Arts Council of the Trussville Area Reviews Archive



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The Music Man

Directed by Kristen Sharp

July 21-31, 2011 at the Arts Council of Trussville (ACTA)

Reviewed by Ron Bryant

 

The Music Man is one of those long beloved shows of stage and screen.  It would have to be one of the 5-10 most frequently produced plays of all times. There is, of course, a reason for some shows being produced so often.  The show is naturally fun to watch and has one of the most familiar musical scores of all Broadway musicals. On top of that it is suitable for a family audience which is something you can seldom say about many modern Broadway shows.

So what about the production currently running at ACTA in Trussville? Well it is similar in some ways to many community theatre productions that require large casts, the talent is a bit uneven.  Some could be in professional productions; some probably belong in school productions.

Jennifer Lewis is wonderful as Marian. She has a great voice and wonderful stage presence. She does a great job with her role and you can always tell she is in the moment.

The same can be said for Howard Green. He is as good in the part of the Mayor of River City as anyone I have ever seen do the part.  He has developed a strong character and he is consistent throughout the show.

In the title role of the Music Man, Harold Hill ACTA has found a “new” star. According to his bio in the program, Lance Pate is returning to the stage for the first time in 20 years. He does a good job with the voice, both acting and singing.  Harold Hill is a very demanding role, one in which you are seldom off stage. Lance delivers vocally, but at times does not deliver quite the energy or body language audiences might expect in this role.  This of course is one of the hazards of doing a show that is so well known. People will have expectations.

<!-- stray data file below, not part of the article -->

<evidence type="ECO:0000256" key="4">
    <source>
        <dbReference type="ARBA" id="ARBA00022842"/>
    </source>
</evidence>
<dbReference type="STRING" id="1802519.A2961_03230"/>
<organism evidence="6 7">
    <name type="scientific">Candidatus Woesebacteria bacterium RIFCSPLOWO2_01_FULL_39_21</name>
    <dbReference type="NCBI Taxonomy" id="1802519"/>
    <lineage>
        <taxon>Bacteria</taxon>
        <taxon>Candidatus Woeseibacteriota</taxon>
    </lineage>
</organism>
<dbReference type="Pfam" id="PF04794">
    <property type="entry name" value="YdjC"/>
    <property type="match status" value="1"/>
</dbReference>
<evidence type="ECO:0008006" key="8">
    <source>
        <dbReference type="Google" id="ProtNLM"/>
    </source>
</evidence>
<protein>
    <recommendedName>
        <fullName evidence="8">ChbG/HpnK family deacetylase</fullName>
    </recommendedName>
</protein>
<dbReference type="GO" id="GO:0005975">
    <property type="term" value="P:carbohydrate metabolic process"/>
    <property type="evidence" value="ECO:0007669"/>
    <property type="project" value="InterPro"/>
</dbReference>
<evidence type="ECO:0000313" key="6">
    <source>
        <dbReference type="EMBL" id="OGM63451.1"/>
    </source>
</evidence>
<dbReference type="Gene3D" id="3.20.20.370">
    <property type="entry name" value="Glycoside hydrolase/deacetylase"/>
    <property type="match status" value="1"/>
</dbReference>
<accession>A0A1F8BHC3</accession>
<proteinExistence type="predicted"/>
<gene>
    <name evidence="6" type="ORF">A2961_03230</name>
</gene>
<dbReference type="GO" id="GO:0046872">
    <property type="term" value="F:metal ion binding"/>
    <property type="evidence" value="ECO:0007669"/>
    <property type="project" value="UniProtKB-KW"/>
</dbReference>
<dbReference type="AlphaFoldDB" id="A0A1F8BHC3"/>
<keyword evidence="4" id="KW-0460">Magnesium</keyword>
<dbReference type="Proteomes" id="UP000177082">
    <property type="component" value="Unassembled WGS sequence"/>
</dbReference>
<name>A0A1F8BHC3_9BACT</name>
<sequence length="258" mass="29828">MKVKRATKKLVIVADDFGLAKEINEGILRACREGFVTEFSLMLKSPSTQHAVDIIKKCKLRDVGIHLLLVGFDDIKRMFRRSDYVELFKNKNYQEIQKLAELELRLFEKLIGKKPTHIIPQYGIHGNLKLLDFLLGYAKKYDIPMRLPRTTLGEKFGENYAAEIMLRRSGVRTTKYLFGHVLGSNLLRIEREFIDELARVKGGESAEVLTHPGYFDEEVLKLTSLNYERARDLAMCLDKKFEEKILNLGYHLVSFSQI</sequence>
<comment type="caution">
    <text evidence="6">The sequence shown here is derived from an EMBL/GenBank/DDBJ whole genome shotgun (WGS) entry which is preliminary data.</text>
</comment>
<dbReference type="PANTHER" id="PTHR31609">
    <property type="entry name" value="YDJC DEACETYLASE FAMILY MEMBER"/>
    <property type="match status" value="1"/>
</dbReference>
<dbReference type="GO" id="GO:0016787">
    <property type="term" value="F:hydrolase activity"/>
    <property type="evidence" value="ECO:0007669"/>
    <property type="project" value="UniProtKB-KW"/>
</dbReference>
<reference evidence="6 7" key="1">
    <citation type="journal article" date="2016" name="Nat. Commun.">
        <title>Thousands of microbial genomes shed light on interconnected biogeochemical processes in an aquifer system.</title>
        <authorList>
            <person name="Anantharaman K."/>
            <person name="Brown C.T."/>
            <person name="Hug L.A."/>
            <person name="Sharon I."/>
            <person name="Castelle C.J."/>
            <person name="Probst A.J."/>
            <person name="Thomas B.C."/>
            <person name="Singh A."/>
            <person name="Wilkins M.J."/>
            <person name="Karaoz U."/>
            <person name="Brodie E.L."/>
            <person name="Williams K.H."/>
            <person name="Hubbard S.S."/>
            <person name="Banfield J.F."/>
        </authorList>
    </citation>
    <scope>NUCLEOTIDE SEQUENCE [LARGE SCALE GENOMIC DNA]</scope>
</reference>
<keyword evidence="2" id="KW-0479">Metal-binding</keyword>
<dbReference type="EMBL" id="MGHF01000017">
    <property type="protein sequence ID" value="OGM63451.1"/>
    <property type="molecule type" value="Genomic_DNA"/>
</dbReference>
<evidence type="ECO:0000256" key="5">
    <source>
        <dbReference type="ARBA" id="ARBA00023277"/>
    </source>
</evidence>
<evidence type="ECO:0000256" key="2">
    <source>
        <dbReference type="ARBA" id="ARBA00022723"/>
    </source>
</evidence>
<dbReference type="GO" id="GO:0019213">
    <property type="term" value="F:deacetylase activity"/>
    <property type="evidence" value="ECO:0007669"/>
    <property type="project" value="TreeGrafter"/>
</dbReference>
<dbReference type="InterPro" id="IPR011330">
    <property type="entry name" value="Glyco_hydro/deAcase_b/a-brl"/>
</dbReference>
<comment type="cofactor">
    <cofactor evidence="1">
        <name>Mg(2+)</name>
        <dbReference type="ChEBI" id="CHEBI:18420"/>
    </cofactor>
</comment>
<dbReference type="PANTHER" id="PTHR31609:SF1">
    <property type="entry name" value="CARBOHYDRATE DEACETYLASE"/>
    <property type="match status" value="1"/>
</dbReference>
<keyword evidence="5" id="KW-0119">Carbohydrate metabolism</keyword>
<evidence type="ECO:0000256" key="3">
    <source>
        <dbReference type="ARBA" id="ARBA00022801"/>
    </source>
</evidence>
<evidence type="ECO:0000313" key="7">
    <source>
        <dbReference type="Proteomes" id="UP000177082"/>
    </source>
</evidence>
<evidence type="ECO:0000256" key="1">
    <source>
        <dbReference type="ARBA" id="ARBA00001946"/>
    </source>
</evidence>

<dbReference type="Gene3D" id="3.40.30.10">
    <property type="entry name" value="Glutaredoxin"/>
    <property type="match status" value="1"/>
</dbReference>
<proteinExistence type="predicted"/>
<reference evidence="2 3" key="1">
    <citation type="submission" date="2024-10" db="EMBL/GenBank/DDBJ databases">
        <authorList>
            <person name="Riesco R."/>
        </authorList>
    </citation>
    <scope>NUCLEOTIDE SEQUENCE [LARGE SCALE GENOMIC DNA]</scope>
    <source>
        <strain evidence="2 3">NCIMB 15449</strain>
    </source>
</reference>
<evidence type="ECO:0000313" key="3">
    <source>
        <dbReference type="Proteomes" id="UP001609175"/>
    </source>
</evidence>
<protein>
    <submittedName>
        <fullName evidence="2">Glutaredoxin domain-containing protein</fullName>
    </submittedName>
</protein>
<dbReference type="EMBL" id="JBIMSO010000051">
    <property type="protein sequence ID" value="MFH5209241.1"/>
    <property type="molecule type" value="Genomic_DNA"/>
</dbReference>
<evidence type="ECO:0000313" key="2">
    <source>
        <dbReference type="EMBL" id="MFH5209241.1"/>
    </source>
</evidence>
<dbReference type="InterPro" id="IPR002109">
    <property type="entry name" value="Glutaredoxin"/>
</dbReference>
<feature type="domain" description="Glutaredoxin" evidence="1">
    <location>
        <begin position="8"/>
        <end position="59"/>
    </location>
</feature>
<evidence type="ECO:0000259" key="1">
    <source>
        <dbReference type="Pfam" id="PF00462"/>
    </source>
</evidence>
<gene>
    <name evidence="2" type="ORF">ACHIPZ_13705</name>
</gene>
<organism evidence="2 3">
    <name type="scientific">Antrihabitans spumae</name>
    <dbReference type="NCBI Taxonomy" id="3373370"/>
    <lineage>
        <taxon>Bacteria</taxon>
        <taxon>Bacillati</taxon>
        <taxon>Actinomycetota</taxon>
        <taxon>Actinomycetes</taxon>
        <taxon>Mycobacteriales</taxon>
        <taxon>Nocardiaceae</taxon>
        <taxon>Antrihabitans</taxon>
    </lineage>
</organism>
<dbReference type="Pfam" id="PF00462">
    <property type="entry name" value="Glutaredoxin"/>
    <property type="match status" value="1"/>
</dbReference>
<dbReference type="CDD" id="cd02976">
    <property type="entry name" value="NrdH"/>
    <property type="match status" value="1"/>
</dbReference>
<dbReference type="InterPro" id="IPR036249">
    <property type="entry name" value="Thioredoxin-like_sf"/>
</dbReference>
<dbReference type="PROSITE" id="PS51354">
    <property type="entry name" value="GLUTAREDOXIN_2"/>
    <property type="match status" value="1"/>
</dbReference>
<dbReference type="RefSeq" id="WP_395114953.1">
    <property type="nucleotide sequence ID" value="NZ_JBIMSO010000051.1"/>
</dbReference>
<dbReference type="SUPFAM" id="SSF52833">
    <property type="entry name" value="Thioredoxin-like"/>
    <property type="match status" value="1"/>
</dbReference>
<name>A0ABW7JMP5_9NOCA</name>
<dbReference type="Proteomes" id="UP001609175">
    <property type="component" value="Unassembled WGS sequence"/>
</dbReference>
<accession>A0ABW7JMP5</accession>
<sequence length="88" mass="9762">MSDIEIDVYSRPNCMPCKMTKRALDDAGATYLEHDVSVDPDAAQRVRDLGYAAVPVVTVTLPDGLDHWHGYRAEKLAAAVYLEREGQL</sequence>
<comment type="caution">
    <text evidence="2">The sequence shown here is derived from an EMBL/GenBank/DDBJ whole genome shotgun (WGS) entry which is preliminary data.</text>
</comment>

At times however even some of the other principal characters were not exactly stellar in their performances and at times some of the younger ensemble cast members did not stay “in the moment” in some of the group numbers.  As I am sure the director told them many times, you never know when someone in the audience will be looking at you and you need to constantly stay focused and in character.

Scott Thorne, Michael Lunsford, Alan Easdon, and J.D. Blackmon do a great job with the vocals as the squabbling school board members. In fact one strong point of note is that the full cast vocal numbers are very good and one reason is that, unlike many community theatre productions, the male vocals more than hold their own.

But not all group numbers are perfect.  Many of the classic rhythmic numbers like the opening scene on the train lack the rhythmic punch you might be used to seeing.

I do give major kudos to director Kristen Sharp for doing a wonderful job staging what is a “big” show on a pretty small stage.  The set was well conceived and designed and the set changes were handled in reasonable time. As for other technical aspects, about the only problem was at times when the orchestra played behind dialog it was at times a bit hard to understand the dialog.  But I am not being critical of the orchestra.  I thought they did a great job of keeping the volume reasonable which is a very difficult thing to do.

Overall this was a very good production, probably the best thing I have seen at ACTA since Noises Off .  It will run next week as well and it is worth your time and money. I should say as well that ACTA has the best ticket prices in town.


“State Fair”

ACTA Theatre

Sunday August 1, 2010 by Ed Potts

Having just finished our own production, I was in the mood for some good entertainment and a way to escape the July heat. ACTA Theatre was doing “State Fair”, so I asked a pretty lady friend to go and off we went. I am well familiar with ACTA as this is the theatre that gave me a chance to return to the stage. This dear old building will always hold a special place in my heart as I have spent many, many, many nights and weekends there since that day. I do my best to see whatever is playing there, regardless of which side of the curtain I happen to be on.